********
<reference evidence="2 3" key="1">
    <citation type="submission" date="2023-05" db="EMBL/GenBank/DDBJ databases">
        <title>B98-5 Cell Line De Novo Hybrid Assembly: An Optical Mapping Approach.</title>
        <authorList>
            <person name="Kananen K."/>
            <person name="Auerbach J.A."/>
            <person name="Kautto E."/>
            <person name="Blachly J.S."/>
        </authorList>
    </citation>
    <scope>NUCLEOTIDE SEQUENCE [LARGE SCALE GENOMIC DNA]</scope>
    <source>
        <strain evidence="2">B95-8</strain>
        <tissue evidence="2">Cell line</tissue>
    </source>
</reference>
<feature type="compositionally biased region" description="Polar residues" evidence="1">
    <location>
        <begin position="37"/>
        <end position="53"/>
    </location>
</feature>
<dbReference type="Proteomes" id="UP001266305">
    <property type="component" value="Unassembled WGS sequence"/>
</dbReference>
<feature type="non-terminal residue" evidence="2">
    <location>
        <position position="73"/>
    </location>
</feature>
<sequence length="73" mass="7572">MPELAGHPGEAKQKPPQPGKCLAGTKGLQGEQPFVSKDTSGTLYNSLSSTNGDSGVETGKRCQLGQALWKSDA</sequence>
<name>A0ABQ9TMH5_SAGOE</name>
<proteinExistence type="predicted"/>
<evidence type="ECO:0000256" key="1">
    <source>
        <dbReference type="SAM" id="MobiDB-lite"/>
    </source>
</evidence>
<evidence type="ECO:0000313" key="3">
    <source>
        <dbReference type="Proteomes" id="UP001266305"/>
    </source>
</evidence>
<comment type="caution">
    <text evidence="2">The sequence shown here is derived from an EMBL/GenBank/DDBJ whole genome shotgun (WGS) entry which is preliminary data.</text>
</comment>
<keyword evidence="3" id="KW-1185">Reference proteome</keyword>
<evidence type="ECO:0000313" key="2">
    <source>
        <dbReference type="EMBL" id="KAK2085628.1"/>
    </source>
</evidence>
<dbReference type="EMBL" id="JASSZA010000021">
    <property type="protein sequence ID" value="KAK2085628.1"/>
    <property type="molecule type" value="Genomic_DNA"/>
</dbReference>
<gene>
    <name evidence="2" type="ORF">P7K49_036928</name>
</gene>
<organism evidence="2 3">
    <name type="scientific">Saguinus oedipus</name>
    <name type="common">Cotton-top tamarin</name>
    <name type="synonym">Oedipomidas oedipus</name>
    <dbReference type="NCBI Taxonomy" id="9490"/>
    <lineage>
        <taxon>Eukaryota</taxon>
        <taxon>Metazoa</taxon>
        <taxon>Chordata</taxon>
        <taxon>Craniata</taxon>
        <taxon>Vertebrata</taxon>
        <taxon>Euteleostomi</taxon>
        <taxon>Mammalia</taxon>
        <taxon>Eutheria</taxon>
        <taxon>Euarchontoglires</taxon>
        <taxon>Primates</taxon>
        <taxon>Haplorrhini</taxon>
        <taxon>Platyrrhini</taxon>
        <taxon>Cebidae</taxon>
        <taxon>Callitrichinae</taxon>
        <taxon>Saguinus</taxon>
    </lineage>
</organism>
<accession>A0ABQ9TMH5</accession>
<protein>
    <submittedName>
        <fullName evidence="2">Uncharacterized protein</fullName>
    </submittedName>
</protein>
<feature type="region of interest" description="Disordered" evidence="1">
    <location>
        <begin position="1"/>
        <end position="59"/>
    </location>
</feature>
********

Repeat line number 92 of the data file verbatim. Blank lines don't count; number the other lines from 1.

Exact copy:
        <end position="59"/>